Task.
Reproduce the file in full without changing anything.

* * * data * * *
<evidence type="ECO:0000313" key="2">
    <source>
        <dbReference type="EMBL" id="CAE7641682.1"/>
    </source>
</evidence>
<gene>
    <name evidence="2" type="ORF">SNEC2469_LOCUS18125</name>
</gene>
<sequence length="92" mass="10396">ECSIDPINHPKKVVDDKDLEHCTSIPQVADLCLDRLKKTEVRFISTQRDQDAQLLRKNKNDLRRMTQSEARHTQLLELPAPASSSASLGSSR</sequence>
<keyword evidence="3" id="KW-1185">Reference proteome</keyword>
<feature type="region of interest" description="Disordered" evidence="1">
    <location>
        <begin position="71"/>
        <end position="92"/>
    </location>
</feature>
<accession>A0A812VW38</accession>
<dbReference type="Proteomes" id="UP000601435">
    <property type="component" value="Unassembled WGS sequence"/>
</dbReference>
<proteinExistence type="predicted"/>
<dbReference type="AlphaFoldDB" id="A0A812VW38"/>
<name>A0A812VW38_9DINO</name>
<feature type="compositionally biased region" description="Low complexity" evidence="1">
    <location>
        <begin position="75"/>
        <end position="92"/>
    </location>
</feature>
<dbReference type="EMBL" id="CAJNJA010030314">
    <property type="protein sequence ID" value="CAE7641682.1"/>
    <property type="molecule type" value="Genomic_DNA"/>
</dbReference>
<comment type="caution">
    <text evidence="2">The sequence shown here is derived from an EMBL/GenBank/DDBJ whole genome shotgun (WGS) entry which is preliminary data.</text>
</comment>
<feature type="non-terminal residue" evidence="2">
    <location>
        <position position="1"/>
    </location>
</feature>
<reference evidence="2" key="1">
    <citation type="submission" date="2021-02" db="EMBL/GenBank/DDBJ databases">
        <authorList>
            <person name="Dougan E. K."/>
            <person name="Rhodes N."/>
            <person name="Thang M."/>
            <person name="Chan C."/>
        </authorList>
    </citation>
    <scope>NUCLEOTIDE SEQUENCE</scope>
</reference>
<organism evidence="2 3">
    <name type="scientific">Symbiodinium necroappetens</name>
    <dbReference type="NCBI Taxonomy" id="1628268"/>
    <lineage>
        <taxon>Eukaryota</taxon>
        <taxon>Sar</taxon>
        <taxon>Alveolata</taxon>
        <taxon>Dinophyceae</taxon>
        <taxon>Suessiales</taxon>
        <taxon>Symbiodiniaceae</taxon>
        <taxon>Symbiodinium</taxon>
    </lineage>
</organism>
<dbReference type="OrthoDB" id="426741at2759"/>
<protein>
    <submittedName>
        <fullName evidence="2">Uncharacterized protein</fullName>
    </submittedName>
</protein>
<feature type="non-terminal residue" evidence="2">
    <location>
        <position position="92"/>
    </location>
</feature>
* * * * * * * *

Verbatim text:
<evidence type="ECO:0000313" key="2">
    <source>
        <dbReference type="EMBL" id="CAE7641682.1"/>
    </source>
</evidence>
<gene>
    <name evidence="2" type="ORF">SNEC2469_LOCUS18125</name>
</gene>
<sequence length="92" mass="10396">ECSIDPINHPKKVVDDKDLEHCTSIPQVADLCLDRLKKTEVRFISTQRDQDAQLLRKNKNDLRRMTQSEARHTQLLELPAPASSSASLGSSR</sequence>
<keyword evidence="3" id="KW-1185">Reference proteome</keyword>
<feature type="region of interest" description="Disordered" evidence="1">
    <location>
        <begin position="71"/>
        <end position="92"/>
    </location>
</feature>
<accession>A0A812VW38</accession>
<dbReference type="Proteomes" id="UP000601435">
    <property type="component" value="Unassembled WGS sequence"/>
</dbReference>
<proteinExistence type="predicted"/>
<dbReference type="AlphaFoldDB" id="A0A812VW38"/>
<name>A0A812VW38_9DINO</name>
<feature type="compositionally biased region" description="Low complexity" evidence="1">
    <location>
        <begin position="75"/>
        <end position="92"/>
    </location>
</feature>
<dbReference type="EMBL" id="CAJNJA010030314">
    <property type="protein sequence ID" value="CAE7641682.1"/>
    <property type="molecule type" value="Genomic_DNA"/>
</dbReference>
<comment type="caution">
    <text evidence="2">The sequence shown here is derived from an EMBL/GenBank/DDBJ whole genome shotgun (WGS) entry which is preliminary data.</text>
</comment>
<feature type="non-terminal residue" evidence="2">
    <location>
        <position position="1"/>
    </location>
</feature>
<reference evidence="2" key="1">
    <citation type="submission" date="2021-02" db="EMBL/GenBank/DDBJ databases">
        <authorList>
            <person name="Dougan E. K."/>
            <person name="Rhodes N."/>
            <person name="Thang M."/>
            <person name="Chan C."/>
        </authorList>
    </citation>
    <scope>NUCLEOTIDE SEQUENCE</scope>
</reference>
<organism evidence="2 3">
    <name type="scientific">Symbiodinium necroappetens</name>
    <dbReference type="NCBI Taxonomy" id="1628268"/>
    <lineage>
        <taxon>Eukaryota</taxon>
        <taxon>Sar</taxon>
        <taxon>Alveolata</taxon>
        <taxon>Dinophyceae</taxon>
        <taxon>Suessiales</taxon>
        <taxon>Symbiodiniaceae</taxon>
        <taxon>Symbiodinium</taxon>
    </lineage>
</organism>
<dbReference type="OrthoDB" id="426741at2759"/>
<protein>
    <submittedName>
        <fullName evidence="2">Uncharacterized protein</fullName>
    </submittedName>
</protein>
<feature type="non-terminal residue" evidence="2">
    <location>
        <position position="92"/>
    </location>
</feature>